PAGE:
Ever Upward: Building the Viking Airship for Echoes of Ragnarok IV

Ever Upward

Building the Viking Airship for Echoes of Ragnarok IV

by Jason "Aeston" Rosa

"Come, my friends.
'Tis not too late to seek a newer world.
Push off, and sitting well in order smite
the sounding furrows; for my purpose holds
To sail beyond the sunset, and the baths
Of all the western stars, until I die."

Alfred Lord Tennyson

Sometimes big ideas have very humble origins. In this case, it started at my son’s birthday party in July where a table of Rhiassans amused themselves by talking and making jokes about moon encounters that could be utilized in our upcoming event (yes, cheese was mentioned several times). We had yet to really plan any more than the very basic concept of the dungeon crawl and this was our first real brainstorming session to try to nail down rooms and mechanics that could be used.

We spent a lot of time talking about moon tropes and concepts and at one point someone asked “What about a room where they actually have to get to the moon in the first place?”. That was it, that was all I needed to hear. Immediately my mind started reeling with concepts of a viking longboat being propelled through the skies by players rowing. Though the specifics would come later as the concept was revised again and again I knew back then that the lion’s share of this event would take place on what I planned to be one of the greatest ships the Realms had ever seen.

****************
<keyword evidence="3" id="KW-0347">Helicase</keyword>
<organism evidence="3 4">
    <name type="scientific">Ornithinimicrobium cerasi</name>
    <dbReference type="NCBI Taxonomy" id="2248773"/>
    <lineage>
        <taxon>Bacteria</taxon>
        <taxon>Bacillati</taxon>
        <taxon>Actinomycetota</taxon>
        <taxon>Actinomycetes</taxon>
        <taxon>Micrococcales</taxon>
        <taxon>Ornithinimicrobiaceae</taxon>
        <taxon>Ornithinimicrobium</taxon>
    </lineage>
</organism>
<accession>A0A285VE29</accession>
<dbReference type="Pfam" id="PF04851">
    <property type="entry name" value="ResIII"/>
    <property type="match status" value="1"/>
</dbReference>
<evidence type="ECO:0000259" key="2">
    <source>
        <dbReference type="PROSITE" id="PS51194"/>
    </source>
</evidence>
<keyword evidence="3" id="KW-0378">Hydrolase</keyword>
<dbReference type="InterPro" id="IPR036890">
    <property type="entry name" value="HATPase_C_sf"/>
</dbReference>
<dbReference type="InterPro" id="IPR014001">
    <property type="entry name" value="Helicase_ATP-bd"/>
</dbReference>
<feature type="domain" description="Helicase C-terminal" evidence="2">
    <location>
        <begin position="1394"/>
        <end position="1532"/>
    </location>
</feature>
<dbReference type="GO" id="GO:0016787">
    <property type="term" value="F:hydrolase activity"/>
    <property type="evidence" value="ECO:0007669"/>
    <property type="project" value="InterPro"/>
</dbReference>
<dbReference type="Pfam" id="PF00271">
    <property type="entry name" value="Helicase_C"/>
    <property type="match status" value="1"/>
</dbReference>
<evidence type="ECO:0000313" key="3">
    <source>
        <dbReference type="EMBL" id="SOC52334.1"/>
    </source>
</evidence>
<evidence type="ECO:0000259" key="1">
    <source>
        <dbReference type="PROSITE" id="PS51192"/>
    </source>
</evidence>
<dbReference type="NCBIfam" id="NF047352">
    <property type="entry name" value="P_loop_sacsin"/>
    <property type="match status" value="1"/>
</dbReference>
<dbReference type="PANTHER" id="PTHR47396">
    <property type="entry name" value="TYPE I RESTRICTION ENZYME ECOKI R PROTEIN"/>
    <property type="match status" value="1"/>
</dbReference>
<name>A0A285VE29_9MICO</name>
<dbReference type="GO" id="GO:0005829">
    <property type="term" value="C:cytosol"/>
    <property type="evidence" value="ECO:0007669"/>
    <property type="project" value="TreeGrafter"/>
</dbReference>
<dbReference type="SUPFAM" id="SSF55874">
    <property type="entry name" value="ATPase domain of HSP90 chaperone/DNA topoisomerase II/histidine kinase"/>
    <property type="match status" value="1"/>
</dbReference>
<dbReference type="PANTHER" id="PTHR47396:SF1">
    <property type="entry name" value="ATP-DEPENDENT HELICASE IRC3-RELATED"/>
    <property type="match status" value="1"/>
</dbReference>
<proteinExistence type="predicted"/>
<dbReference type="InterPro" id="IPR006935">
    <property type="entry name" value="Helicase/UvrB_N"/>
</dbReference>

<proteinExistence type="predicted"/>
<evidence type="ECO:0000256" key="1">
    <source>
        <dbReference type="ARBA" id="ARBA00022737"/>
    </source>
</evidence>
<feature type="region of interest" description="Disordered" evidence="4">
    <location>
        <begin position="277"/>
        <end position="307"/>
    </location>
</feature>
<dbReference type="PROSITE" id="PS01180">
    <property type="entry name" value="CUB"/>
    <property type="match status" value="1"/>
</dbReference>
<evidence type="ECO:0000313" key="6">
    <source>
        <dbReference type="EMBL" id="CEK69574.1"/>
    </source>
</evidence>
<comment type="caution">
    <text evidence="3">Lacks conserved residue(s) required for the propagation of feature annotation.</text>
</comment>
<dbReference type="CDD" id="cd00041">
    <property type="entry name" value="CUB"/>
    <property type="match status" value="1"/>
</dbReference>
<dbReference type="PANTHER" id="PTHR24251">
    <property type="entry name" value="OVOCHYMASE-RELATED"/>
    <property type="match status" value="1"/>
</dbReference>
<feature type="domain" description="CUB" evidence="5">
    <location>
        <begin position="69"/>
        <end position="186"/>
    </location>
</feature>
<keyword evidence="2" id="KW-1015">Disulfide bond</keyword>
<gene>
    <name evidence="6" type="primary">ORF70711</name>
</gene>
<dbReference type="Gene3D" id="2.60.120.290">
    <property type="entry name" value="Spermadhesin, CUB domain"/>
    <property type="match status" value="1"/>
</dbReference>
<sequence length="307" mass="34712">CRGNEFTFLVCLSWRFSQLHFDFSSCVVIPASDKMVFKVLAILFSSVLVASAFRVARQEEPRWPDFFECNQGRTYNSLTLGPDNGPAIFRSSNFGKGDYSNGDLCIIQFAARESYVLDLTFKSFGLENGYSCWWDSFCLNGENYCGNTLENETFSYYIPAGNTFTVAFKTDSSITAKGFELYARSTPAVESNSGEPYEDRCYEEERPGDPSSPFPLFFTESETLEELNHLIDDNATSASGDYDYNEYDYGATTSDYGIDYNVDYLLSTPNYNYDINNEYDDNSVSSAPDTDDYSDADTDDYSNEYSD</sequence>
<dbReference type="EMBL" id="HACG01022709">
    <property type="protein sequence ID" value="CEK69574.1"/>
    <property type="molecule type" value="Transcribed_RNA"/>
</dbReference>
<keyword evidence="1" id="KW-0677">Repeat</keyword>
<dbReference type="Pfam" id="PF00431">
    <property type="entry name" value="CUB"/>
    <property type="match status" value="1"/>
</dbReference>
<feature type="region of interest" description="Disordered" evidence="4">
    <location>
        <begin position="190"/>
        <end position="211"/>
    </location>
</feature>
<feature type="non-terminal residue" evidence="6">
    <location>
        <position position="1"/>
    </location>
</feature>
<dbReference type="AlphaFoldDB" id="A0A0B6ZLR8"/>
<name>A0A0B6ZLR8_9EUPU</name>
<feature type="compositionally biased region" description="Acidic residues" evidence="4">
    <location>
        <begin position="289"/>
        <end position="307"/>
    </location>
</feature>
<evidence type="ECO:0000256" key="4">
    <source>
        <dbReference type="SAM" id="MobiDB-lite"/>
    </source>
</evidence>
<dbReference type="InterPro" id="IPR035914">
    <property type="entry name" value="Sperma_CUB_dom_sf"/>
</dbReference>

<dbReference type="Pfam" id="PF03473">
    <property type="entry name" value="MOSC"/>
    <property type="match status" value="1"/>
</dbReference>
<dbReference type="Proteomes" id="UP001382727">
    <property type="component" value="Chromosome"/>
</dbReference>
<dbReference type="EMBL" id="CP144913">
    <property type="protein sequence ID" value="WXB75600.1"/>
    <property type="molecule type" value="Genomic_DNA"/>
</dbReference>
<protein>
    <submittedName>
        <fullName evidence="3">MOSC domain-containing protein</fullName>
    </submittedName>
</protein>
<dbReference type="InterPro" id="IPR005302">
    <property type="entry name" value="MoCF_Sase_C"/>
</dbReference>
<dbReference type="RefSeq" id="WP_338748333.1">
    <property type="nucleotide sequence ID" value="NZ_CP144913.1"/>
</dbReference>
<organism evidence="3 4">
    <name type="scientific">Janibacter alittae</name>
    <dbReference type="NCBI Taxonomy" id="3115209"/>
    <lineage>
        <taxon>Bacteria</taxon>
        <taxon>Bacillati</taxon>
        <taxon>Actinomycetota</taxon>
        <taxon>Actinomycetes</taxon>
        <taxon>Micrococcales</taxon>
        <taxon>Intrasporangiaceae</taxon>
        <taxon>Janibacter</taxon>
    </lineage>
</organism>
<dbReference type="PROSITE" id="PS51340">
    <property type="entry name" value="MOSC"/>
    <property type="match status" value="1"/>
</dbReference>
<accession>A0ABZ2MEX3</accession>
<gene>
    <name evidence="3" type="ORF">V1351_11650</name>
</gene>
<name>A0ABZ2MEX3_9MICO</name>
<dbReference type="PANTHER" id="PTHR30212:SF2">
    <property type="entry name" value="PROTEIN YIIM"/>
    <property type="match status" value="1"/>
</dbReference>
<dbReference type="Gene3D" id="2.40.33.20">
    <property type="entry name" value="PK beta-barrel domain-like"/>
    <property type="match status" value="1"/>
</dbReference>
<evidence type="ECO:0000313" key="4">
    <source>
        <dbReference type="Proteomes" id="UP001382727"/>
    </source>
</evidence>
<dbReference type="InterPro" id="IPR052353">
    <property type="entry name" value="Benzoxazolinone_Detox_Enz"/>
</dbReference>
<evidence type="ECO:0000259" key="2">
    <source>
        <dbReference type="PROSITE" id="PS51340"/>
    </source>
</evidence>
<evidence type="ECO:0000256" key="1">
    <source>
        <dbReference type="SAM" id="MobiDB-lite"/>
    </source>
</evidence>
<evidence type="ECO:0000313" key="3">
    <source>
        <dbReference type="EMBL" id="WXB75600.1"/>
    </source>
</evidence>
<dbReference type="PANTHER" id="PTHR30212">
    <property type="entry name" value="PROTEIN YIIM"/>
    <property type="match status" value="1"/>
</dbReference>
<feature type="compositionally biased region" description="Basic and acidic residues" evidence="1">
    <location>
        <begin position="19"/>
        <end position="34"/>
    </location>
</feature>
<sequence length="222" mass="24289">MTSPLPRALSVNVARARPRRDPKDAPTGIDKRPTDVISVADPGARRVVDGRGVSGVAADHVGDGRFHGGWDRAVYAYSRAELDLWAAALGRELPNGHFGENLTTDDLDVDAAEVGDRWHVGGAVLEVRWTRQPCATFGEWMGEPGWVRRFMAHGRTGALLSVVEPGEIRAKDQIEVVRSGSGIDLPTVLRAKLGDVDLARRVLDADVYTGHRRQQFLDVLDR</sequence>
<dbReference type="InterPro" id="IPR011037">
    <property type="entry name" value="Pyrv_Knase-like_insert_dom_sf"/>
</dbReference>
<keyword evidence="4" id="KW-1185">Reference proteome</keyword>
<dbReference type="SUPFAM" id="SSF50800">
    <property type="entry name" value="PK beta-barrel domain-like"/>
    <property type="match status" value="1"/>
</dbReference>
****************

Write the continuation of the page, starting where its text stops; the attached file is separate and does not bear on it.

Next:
The creation of this ship, the painstaking work that went into the props and mechanics and puzzles, was one of the most fun and satisfying aspects of preparation and event holding that I have ever experienced. My goal in the aftermath is to tell you all as much as I can about the experience of the ship’s genesis and execution so that it can be preserved for history. In my usual manner, this article is bound to be verbose. Feel free to skim through and just looked at the captioned pictures. I won’t be offended.

The Control Panels

As many of you know, this event was first scheduled to take place in early October. That didn’t work out as planned, of course. Due to reasons beyond anyone's control, I ended up needing a rather major abdominal operation. I’ve had a couple smaller operations in the past which I recovered from relatively quickly, and I remember thinking to myself “okay, after a couple of days I’ll get started on the props for the event”. Boy was that incorrect. For weeks after the operation I was incredibly limited in what I could do. But i was determined to still accomplish what I could to start bringing this vision to fruition.

As I worked through my convalescence I knew I needed to occupy my time in some productive way, and though I couldn't do much physical activity, small woodworking projects were possible. I decided to get started on making the controls for the ship. The first part of that was laying out what they should all look like in blueprints. With Google drawings I drafted up different control ideas drawing most of my inspiration from what Star Trek TOS instrument panels looked like.

Examples of my original schematics for three of the eight instrument panels.